Cassava production in Africa: Turning minors to majors!

15Sep 2020
Editor
The Guardian
Cassava production in Africa: Turning minors to majors!

​​​​​​​Cassava is one of the most popular and widely consumed food crops in Africa. Because it is such an important food in the region and an extremely versatile crop, it is commonly referred to as cornerstone of food security in Africa.

The competing needs for cassava cuts across both human and animal consumption. It is fast becoming a popular raw material in industrial production and is now a preferred material for making biofuels. As Africa's population continue to grow rapidly, the demand for food staples like cassava has increased.

Africa is yet to fully exploit the huge returns from the global cassava trade. However, the price of cassava and its derivatives have increased sharply in the past few years. The population explosion in Africa has made it difficult to produce enough cassava to feed many ‘common’ Africans. In addition, the raging economic growth of China has made it the largest buyer of African cassava, which it uses to feed livestock (cattle, pigs etc.). China is currently responsible for more than 60 percent of global cassava consumption, and is still buying more from Africa

Cassava is cultivated in around 40 African countries. Major producers include  Nigeria, the Congo and Tanzania  according to IFAD and FAO report of 2000.

The International Institute of Tropical Agriculture and its partners are working to provide African cassava farmers with regular and reliable access to high quality planting materials to boost yields and incomes

Speaking ahead of the launch of the Building an Economically Sustainable, Integrated Cassava Seed System (BASICS) programme, Dr Nteranya Sanginga, Director General, International Institute of Tropical Agriculture (IITA), said the programme provides a window of opportunity for cassava farmers to create new lines of income while at the same time catalyzing the diffusion of new varieties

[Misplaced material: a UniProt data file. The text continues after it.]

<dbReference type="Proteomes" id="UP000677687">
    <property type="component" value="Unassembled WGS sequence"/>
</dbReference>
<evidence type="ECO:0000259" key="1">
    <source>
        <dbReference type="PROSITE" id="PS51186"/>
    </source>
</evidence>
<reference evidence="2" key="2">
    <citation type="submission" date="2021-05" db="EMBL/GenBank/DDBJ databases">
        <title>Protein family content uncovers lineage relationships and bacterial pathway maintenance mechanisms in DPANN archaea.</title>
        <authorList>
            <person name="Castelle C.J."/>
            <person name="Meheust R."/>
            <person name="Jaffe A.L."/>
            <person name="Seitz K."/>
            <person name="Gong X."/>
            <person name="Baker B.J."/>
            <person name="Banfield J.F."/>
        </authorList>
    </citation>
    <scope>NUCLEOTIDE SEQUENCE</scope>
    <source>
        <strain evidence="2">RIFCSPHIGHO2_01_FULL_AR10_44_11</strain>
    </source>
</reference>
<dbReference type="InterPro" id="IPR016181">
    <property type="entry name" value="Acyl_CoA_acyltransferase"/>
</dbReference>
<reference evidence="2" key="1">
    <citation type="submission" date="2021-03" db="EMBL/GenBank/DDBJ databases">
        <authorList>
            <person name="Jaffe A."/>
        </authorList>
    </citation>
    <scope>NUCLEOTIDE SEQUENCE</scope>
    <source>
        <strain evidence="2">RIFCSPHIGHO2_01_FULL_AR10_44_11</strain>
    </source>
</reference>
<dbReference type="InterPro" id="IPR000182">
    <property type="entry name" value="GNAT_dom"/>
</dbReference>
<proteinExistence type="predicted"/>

In June, this programme benefited from a new investment of $14.3 million by the Bill & Melinda Gates Foundation to consolidate and expand this work in both Nigeria and Tanzania under the project name of BASICS-II.

The goal of the project is to provide farmers with access to affordable, quality-assured seeds of the cassava varieties in demand by local food and processor markets through the establishment of a commercially viable seed value chain operating across breeder, foundation, and commercial seed levels.

BASICS-II will create a more efficient dissemination and trigger the adoption of new varieties to improve productivity; raise incomes of cassava growers and seed entrepreneurs; enhance gender equity and contribute to inclusive agricultural transformation in Nigeria and Tanzania.

According to Dr Alfred Dixon, IITA Director for Development & Delivery, and Technical Adviser to BASICS-II, “the coming of BASICS-II would not only create seed enterprises, it would also spark the diffusion and adoption of improved disease-free cassava varieties that would offer farmers higher yield.”

Over the years, IITA and its national partners have developed over 40 cassava varieties but the diffusion and adoption of these varieties have been low due to the absence of a functional seed system to incentivize their multiplication, distribution, and sales.

The 5-year project will be led by IITA, working in partnership with Mennonite Economic Development Associates (MEDA), National Agricultural Seeds Council (NASC), National Root Crops Research Institute (NRCRI), Catholic Relief Services (CRS), IITA GoSeed, Umudike Seed, Sahel Consulting Agriculture and Nutrition Ltd., Tanzania Agricultural Research Institute (TARI), and Tanzania Official Seed Certification (TOSCI).

Lawrence Kent, senior programme officer, Gates Foundation, said “this new phase of the BASICS project will strengthen and expand its innovative approach to the supply of cassava planting materials, helping farmers in Nigeria, Tanzania, and eventually additional countries to access and purchase disease-free stems of the most productive, most demanded, and promising cassava varieties.”

Known as a poverty fighter, cassava is grown mostly by resource-poor farmers, but its productivity has been constrained by lack of access to improved varieties with national average yield reported at less than 10 tons per hectare in Nigeria. Even when the best of agronomic practices is employed, yields remain poor if the seeds are not right.

Through the activities of BASICS-II, it is envisaged that this narrative will be changed, says Prof. Lateef Sanni, Project Manager, BASICS-II.

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